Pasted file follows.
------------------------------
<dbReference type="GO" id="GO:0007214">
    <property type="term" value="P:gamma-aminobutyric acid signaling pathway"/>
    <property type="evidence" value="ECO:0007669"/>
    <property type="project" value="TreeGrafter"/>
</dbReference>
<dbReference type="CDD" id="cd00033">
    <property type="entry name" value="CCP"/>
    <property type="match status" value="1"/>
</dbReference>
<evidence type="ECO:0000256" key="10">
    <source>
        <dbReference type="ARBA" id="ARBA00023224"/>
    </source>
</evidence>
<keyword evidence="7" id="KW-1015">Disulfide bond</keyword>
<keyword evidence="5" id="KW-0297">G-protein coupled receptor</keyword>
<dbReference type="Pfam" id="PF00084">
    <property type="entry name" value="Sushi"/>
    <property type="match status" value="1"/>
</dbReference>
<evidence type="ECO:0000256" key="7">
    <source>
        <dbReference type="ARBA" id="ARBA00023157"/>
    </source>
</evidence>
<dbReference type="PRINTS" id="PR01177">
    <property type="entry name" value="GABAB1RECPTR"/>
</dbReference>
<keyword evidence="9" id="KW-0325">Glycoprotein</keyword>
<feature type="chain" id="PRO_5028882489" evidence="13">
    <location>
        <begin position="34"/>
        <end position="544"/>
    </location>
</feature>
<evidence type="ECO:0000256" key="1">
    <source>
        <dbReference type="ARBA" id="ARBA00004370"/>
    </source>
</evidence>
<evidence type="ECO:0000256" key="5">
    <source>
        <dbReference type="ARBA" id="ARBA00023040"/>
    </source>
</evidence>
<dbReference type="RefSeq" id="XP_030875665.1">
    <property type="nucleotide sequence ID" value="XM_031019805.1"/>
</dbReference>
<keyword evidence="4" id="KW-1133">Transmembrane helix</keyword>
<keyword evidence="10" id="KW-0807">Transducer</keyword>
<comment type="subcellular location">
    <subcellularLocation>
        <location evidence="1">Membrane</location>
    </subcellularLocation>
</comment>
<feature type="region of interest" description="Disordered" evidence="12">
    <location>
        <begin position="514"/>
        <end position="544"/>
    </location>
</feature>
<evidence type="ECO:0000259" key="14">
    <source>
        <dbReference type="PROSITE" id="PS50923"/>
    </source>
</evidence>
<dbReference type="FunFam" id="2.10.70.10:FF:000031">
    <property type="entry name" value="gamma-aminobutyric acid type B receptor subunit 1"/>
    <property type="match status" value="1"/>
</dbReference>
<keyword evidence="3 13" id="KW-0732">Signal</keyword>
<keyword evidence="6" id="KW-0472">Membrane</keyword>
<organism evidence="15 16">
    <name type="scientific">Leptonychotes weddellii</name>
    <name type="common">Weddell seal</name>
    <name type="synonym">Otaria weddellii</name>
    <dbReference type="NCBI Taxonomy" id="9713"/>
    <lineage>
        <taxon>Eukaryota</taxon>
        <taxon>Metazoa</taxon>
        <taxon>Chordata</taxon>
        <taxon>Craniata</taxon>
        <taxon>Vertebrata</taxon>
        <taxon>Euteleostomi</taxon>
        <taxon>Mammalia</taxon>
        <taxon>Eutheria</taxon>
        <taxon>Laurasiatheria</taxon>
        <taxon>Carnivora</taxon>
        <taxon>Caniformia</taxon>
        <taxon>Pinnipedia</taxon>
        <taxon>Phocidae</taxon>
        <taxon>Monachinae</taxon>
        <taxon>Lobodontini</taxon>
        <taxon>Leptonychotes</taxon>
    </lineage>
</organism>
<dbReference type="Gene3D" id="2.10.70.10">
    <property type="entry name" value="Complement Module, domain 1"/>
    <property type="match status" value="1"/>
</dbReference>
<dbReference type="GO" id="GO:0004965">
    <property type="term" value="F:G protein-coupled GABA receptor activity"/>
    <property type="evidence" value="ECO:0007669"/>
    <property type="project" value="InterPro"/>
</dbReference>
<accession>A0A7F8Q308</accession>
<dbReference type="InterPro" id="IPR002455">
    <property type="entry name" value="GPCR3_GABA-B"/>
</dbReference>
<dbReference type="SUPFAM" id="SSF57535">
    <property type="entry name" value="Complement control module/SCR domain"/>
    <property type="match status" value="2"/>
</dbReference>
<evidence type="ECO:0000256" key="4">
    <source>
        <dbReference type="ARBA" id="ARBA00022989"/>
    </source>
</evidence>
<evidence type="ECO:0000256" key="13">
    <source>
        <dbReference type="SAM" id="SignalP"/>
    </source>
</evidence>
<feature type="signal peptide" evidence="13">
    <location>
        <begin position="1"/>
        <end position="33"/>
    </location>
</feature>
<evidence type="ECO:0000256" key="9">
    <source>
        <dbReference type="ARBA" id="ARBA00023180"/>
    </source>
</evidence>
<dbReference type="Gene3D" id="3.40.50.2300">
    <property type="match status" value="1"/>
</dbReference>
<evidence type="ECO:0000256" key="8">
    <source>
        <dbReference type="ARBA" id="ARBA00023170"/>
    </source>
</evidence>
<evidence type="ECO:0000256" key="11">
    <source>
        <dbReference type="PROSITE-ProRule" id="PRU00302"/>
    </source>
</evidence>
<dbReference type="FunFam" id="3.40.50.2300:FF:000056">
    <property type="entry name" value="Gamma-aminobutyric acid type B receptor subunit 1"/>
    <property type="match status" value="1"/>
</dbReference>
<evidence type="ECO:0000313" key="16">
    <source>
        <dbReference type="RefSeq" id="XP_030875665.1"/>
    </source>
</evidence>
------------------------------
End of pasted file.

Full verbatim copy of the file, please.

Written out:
<dbReference type="GO" id="GO:0007214">
    <property type="term" value="P:gamma-aminobutyric acid signaling pathway"/>
    <property type="evidence" value="ECO:0007669"/>
    <property type="project" value="TreeGrafter"/>
</dbReference>
<dbReference type="CDD" id="cd00033">
    <property type="entry name" value="CCP"/>
    <property type="match status" value="1"/>
</dbReference>
<evidence type="ECO:0000256" key="10">
    <source>
        <dbReference type="ARBA" id="ARBA00023224"/>
    </source>
</evidence>
<keyword evidence="7" id="KW-1015">Disulfide bond</keyword>
<keyword evidence="5" id="KW-0297">G-protein coupled receptor</keyword>
<dbReference type="Pfam" id="PF00084">
    <property type="entry name" value="Sushi"/>
    <property type="match status" value="1"/>
</dbReference>
<evidence type="ECO:0000256" key="7">
    <source>
        <dbReference type="ARBA" id="ARBA00023157"/>
    </source>
</evidence>
<dbReference type="PRINTS" id="PR01177">
    <property type="entry name" value="GABAB1RECPTR"/>
</dbReference>
<keyword evidence="9" id="KW-0325">Glycoprotein</keyword>
<feature type="chain" id="PRO_5028882489" evidence="13">
    <location>
        <begin position="34"/>
        <end position="544"/>
    </location>
</feature>
<evidence type="ECO:0000256" key="1">
    <source>
        <dbReference type="ARBA" id="ARBA00004370"/>
    </source>
</evidence>
<evidence type="ECO:0000256" key="5">
    <source>
        <dbReference type="ARBA" id="ARBA00023040"/>
    </source>
</evidence>
<dbReference type="RefSeq" id="XP_030875665.1">
    <property type="nucleotide sequence ID" value="XM_031019805.1"/>
</dbReference>
<keyword evidence="4" id="KW-1133">Transmembrane helix</keyword>
<keyword evidence="10" id="KW-0807">Transducer</keyword>
<comment type="subcellular location">
    <subcellularLocation>
        <location evidence="1">Membrane</location>
    </subcellularLocation>
</comment>
<feature type="region of interest" description="Disordered" evidence="12">
    <location>
        <begin position="514"/>
        <end position="544"/>
    </location>
</feature>
<evidence type="ECO:0000259" key="14">
    <source>
        <dbReference type="PROSITE" id="PS50923"/>
    </source>
</evidence>
<dbReference type="FunFam" id="2.10.70.10:FF:000031">
    <property type="entry name" value="gamma-aminobutyric acid type B receptor subunit 1"/>
    <property type="match status" value="1"/>
</dbReference>
<keyword evidence="3 13" id="KW-0732">Signal</keyword>
<keyword evidence="6" id="KW-0472">Membrane</keyword>
<organism evidence="15 16">
    <name type="scientific">Leptonychotes weddellii</name>
    <name type="common">Weddell seal</name>
    <name type="synonym">Otaria weddellii</name>
    <dbReference type="NCBI Taxonomy" id="9713"/>
    <lineage>
        <taxon>Eukaryota</taxon>
        <taxon>Metazoa</taxon>
        <taxon>Chordata</taxon>
        <taxon>Craniata</taxon>
        <taxon>Vertebrata</taxon>
        <taxon>Euteleostomi</taxon>
        <taxon>Mammalia</taxon>
        <taxon>Eutheria</taxon>
        <taxon>Laurasiatheria</taxon>
        <taxon>Carnivora</taxon>
        <taxon>Caniformia</taxon>
        <taxon>Pinnipedia</taxon>
        <taxon>Phocidae</taxon>
        <taxon>Monachinae</taxon>
        <taxon>Lobodontini</taxon>
        <taxon>Leptonychotes</taxon>
    </lineage>
</organism>
<dbReference type="Gene3D" id="2.10.70.10">
    <property type="entry name" value="Complement Module, domain 1"/>
    <property type="match status" value="1"/>
</dbReference>
<dbReference type="GO" id="GO:0004965">
    <property type="term" value="F:G protein-coupled GABA receptor activity"/>
    <property type="evidence" value="ECO:0007669"/>
    <property type="project" value="InterPro"/>
</dbReference>
<accession>A0A7F8Q308</accession>
<dbReference type="InterPro" id="IPR002455">
    <property type="entry name" value="GPCR3_GABA-B"/>
</dbReference>
<dbReference type="SUPFAM" id="SSF57535">
    <property type="entry name" value="Complement control module/SCR domain"/>
    <property type="match status" value="2"/>
</dbReference>
<evidence type="ECO:0000256" key="4">
    <source>
        <dbReference type="ARBA" id="ARBA00022989"/>
    </source>
</evidence>
<evidence type="ECO:0000256" key="13">
    <source>
        <dbReference type="SAM" id="SignalP"/>
    </source>
</evidence>
<feature type="signal peptide" evidence="13">
    <location>
        <begin position="1"/>
        <end position="33"/>
    </location>
</feature>
<evidence type="ECO:0000256" key="9">
    <source>
        <dbReference type="ARBA" id="ARBA00023180"/>
    </source>
</evidence>
<dbReference type="Gene3D" id="3.40.50.2300">
    <property type="match status" value="1"/>
</dbReference>
<evidence type="ECO:0000256" key="8">
    <source>
        <dbReference type="ARBA" id="ARBA00023170"/>
    </source>
</evidence>
<evidence type="ECO:0000256" key="11">
    <source>
        <dbReference type="PROSITE-ProRule" id="PRU00302"/>
    </source>
</evidence>
<dbReference type="FunFam" id="3.40.50.2300:FF:000056">
    <property type="entry name" value="Gamma-aminobutyric acid type B receptor subunit 1"/>
    <property type="match status" value="1"/>
</dbReference>
<evidence type="ECO:0000313" key="16">
    <source>
        <dbReference type="RefSeq" id="XP_030875665.1"/>
    </source>
</evidence>